Content » Vol 46, Issue 5

Letter to the Editor

Regional versus widespread pain in patients with chronic low back pain: It does matter!

Accepted Mar 26, 2014, Epub ahead of print Apr 10, 2014

Jan Sture Skouen, MD, PhD

From the Outpatient Spine Clinic, Department of Physical Medicine and Rehabilitation, Haukeland University Hospital, No-5021 and the Department of Global Public Health and Primary Care, University of Bergen, Bergen, Norway. E-mail:


Patients with chronic low back pain (LBP) without radiculo­pathy are commonly classified as either having a specific or a non-specific LBP disorder, with the non-specific type defined as patients with no identifiable injury or disease to the spine. Furthermore, patients with chronic LBP can be sub-grouped as having either predominately regional pain or so-called chronic widespread pain (CWP), having developed muscular pain in other areas (1). Based on evidence-based knowledge about localized vs CWP in patients with chronic LBP, it is reasonable to discuss the differentiated treatment of these patients according to the characteristics and location of the pain.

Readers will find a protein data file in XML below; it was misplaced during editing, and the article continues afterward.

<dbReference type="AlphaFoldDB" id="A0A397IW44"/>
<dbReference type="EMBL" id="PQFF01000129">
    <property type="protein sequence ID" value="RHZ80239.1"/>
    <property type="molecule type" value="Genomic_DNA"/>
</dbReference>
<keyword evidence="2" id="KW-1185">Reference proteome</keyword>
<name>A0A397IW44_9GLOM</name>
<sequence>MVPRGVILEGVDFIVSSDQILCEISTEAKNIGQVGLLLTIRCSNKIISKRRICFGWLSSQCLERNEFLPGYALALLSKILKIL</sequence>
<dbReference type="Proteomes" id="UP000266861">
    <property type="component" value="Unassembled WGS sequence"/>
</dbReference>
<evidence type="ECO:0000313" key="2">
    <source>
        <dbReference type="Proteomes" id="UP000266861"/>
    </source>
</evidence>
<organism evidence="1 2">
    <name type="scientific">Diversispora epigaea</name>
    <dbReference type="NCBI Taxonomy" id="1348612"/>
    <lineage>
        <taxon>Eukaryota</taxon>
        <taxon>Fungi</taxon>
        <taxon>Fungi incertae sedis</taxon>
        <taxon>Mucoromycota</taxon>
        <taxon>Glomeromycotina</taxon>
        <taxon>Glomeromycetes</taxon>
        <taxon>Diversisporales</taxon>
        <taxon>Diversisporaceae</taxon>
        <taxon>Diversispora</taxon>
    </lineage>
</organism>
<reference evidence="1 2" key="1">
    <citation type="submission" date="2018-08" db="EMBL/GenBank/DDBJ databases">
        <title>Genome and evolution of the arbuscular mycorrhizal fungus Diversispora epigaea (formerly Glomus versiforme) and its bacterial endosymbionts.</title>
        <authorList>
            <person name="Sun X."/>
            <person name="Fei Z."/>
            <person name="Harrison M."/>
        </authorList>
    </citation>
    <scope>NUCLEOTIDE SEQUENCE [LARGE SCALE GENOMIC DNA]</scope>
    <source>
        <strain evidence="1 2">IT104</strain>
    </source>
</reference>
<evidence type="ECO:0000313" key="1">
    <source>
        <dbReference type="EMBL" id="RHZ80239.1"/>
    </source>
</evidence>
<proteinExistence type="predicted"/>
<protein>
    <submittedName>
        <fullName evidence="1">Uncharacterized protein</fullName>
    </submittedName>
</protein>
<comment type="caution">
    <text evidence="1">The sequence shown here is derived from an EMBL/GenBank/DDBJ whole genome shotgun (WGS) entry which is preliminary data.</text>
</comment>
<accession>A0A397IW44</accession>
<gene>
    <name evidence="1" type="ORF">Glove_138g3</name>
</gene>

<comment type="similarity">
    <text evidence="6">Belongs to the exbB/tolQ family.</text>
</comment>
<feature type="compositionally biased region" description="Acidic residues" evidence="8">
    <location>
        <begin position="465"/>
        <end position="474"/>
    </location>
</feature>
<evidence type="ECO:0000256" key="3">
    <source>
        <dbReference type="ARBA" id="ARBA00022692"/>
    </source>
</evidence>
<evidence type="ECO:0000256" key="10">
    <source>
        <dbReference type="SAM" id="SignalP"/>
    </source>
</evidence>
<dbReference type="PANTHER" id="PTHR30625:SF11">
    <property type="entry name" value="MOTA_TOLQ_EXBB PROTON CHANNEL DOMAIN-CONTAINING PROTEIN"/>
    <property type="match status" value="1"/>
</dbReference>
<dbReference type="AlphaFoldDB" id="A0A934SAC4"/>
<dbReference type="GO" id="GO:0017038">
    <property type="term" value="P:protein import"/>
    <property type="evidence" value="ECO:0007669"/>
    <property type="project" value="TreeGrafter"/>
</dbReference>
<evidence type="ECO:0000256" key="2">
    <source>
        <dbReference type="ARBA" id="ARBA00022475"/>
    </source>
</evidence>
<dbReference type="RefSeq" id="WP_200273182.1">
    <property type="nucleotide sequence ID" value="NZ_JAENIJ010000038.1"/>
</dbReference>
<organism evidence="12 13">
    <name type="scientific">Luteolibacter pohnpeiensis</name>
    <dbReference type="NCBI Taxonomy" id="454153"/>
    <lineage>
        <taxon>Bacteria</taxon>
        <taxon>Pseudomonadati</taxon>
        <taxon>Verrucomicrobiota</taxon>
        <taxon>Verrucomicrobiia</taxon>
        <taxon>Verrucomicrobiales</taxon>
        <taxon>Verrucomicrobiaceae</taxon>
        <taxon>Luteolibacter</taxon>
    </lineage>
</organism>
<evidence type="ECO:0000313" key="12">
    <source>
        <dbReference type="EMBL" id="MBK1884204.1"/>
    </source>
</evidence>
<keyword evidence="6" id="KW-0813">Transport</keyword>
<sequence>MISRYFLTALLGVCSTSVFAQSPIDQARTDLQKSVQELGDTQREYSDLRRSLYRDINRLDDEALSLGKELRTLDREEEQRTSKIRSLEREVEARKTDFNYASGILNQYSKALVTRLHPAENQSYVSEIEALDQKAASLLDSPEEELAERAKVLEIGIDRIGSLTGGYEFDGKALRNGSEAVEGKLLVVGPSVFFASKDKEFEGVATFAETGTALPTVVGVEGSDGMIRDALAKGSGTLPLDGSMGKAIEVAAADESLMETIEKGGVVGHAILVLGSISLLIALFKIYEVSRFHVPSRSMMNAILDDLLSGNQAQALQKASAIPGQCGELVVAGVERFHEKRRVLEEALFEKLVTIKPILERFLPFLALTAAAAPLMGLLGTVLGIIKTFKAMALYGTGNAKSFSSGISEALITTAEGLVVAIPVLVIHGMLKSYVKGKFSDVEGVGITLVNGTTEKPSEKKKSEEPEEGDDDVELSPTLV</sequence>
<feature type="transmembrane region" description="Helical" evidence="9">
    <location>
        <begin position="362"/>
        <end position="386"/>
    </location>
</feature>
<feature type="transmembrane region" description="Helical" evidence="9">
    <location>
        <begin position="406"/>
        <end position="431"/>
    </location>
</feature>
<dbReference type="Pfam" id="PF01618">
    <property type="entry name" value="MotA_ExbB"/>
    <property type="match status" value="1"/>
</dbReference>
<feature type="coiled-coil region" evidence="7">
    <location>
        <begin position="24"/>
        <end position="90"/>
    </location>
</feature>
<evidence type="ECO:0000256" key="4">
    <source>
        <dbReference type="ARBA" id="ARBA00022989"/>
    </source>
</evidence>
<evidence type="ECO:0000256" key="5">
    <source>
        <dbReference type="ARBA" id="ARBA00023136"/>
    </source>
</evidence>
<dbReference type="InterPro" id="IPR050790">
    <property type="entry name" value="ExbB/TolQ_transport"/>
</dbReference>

According to the 1990 American College of Rheumatology criteria, CWP is defined as pain reported in both the left and right sides of the body and above and below the waist, including the cervical, thoracic and lower spine and the anterior chest. If all of these criteria are not met, the patient is regarded as having chronic regional pain (CRP). However, we regard this definition as too comprehensive. We have developed a simplified way of defining CRP vs CWP using a pain drawing. Patients reporting pain either above or below the waist are defined as having CRP, while those who report pain both below and above the waist are defined as having CWP. Patients with LBP who report pain above and below the waist have psychological problems significantly more often, especially compared with patients who present pain only below the waist (2).

Chronic regional low back pain

A new and promising classification-based cognitive functional therapy (CB-CFT) programme performed by a physical therapist also seems to be an effective and promising therapeutic option for patients with non-specific LBP when considering return to work (3). These patients can easily be taught to control their pelvis and back movement in a considerably less painful way when performing functional tasks. An improvement in motor control of the lumbar spine may result in less peripheral nociceptive drivers of pain, which again has an impact on pain coping, pain self-efficacy and muscle activity. In this study 58% of patients with LBP who were recruited had CRP according to Kvale et al.’s definition (2).